The next day, however, I wondered at the wisdom of my rationale. (And sadly, I realized I was forgetting about Matthew 6:26: “Consider the birds of the air; they neither sow nor reap nor store away in barns, and yet your heavenly Father feeds them.”) Although I still think they’re lovely and I like their call, when I looked out there were no fewer than six doves, all squawking and flapping and chasing and pecking at one another, generally making a ruckus. They weren’t acting very bird-like at all, not in my estimation. And I soon realized the finches were staying away now, probably because of all the avian aggression that these bullies were engaging in.

Worse, I had this feeling that if they kept this up, it wouldn’t be long before the pigeons caught wind of the noise and commotion and realized there was food to be had here. Pigeons I don’t want! Even though, yes, they’re God’s little creatures just as much as the finches and the doves, blah blah blah, they POOP much larger and they generally seem dirtier, and they carry diseases. There’s a reason they’re called flying rats, and in this city it’s even illegal to feed them!

It had become too easy for these ruffian doves to feed from what were essentially silos spilling endless seed onto the ledge, and thinking that doves were ground feeders, I decided to reposition the feeders once again, bringing them back in and hanging them from the ceiling. I swept up all the loose seed from the ledge, to discourage the doves from returning. (By the way, their poop was no joy to behold or clean up, either.)

Soon the finches returned and at least the littl’uns were eating again now. I was pretty sure I had solved the problem.

There were lots of doves flying around outside, but they weren’t stopping, so I guessed they had finally given up on feasting there. I felt bad about that, but I couldn’t take the chance on pigeons coming: I could get arrested! (–“What are you in for?” –“Feeding pigeons.” –“You gotta be kidding me? Are you crazy? Feeding pigeons? You are a madman!“) A small dilemma and I decided I should just make peace with myself, and accept the fact that the finches would be fat and happy, and the doves would have to fend for themselves.

Sometimes a self-solving dilemma isn’t a good thing. It wasn’t long before the doves figured out how to hang from the feeders, sometimes upside down, even, and have a good meal. Plus, being so sloppy, they caused so many seeds to fall on the terrace floor that other doves came along and chowed down leisurely on those that dropped.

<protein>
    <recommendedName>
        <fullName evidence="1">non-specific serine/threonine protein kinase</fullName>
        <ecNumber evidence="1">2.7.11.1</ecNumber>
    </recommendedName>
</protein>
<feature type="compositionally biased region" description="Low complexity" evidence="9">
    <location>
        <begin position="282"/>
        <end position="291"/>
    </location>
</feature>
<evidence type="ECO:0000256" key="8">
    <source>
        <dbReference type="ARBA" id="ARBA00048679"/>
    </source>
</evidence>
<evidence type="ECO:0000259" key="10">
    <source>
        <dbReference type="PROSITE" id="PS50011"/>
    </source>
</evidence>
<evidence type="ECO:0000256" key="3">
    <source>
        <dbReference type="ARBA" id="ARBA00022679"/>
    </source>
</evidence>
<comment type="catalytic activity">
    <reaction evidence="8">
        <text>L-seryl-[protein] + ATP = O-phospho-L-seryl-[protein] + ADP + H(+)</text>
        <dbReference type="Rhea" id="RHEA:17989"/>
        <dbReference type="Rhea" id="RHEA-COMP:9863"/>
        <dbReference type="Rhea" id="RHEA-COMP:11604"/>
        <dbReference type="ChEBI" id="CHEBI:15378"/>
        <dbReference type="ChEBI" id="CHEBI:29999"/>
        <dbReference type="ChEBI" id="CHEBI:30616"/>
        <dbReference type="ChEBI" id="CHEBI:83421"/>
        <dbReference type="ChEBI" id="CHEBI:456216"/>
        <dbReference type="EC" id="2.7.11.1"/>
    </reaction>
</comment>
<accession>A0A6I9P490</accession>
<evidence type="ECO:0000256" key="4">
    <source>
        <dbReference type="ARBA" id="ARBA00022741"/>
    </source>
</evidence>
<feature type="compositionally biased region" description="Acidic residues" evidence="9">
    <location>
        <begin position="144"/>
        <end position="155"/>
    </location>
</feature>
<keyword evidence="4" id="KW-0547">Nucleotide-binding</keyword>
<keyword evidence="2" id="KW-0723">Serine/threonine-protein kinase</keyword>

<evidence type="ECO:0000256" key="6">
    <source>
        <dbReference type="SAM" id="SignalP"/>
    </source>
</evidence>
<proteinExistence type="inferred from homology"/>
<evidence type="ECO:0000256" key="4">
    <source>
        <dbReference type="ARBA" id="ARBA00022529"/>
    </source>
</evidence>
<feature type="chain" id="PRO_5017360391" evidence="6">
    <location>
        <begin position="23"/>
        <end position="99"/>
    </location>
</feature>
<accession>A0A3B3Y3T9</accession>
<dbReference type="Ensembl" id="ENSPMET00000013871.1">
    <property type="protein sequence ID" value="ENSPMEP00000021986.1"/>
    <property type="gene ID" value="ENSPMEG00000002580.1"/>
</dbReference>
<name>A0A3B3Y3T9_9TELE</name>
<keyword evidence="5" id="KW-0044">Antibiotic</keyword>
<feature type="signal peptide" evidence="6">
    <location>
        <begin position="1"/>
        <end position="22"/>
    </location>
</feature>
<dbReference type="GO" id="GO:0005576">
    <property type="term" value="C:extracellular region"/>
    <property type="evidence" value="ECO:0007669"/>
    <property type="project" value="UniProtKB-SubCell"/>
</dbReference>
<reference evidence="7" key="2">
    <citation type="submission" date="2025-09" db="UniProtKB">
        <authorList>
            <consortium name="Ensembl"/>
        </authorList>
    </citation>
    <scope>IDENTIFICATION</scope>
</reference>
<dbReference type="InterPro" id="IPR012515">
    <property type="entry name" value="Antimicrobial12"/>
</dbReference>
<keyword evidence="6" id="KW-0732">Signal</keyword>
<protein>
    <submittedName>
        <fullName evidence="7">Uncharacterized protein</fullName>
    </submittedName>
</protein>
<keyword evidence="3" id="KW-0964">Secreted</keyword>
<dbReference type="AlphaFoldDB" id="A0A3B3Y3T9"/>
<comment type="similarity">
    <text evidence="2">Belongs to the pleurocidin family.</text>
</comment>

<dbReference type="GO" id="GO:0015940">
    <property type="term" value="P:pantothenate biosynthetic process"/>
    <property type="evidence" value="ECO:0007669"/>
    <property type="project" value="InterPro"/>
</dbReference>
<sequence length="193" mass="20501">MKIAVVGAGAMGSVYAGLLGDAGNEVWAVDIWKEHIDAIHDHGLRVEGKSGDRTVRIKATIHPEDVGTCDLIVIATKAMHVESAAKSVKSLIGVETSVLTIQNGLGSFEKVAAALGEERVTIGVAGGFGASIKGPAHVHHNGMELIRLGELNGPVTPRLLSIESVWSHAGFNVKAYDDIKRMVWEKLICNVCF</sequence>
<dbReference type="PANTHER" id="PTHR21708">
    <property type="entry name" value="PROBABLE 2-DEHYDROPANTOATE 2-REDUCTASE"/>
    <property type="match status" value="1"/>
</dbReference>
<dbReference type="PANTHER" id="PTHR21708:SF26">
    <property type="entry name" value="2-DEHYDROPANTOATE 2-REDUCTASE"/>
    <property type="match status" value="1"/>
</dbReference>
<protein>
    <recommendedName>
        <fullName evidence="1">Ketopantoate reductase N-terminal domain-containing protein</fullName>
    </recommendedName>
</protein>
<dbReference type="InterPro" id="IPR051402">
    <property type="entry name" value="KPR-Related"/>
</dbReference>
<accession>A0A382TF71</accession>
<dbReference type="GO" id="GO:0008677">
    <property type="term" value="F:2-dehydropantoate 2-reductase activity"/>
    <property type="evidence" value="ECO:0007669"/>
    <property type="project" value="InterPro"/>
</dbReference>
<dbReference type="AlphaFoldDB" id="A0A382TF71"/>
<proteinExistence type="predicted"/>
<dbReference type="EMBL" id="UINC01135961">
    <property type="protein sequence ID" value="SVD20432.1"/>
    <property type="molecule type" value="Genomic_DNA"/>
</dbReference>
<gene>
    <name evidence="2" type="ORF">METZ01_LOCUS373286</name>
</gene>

I was disgusted by all the damn dove doodoo and the feathers and the mess of seeds and hulls they left everywhere. Apparently there were these dove gangs and they fought one another for the territory. I saw them land in fours or so and terrorize the one or two that might already be hanging out contemplating a meal. Too, the feeders were emptying out every other day, which would normally occur only once a week or so with just little peepers feeding from them.

I had taken to chasing the doves away whenever I saw them and I was just afraid that I might have done irreparable damage to the sense of security that the tiny little finches had finally acquired. Why, before this madness, I could even, on occasion, be sitting out on the terrace and the finches would approach, land, eyeball me, see that I wasn’t about to move or chase them, and then set about eating happily. The few that were showing up lately had become quite skittish.

In an effort to discourage the doves I had progressed from clapping my hands loudly (worked at first, before redness and pain set in), to yelling (worked after that for a while), to yelling and waving my arms simultaneously while bursting forth onto the terrace (think: raving lunatic.)

I looked for the squirt gun (yes, we had one somewhere) but couldn’t find it, and decided that having two hardcover books or blocks of wood ever at the ready to clap together to make a really scary sound wasn’t practical, so I thought about applying for a shotgun license. I was just afraid that I’d forget to open the window or the door, and blast half the wall out. And I didn’t really want to hurt them, I just wanted to discourage them from coming back here.

Not having found the squirt gun, I dug out my plant mister bottle and turned the nozzle to a ‘jet’ setting, so I could give them a good, discouraging squirt the next time they appeared. Of course, there was always the possibility they’d love this, as by now a precocious spring had turned the weather warm and dry. I thought of filling the bottle with something nasty and someone suggested bleach, but again, I don’t want to harm them, and about the only thing I could come up with that would be repulsive enough without hurting them would be pee, and, no, I just can’t bring myself to do that. (Not even thinking, was I, about having to deal with cleaning up the pee?) (Drat.)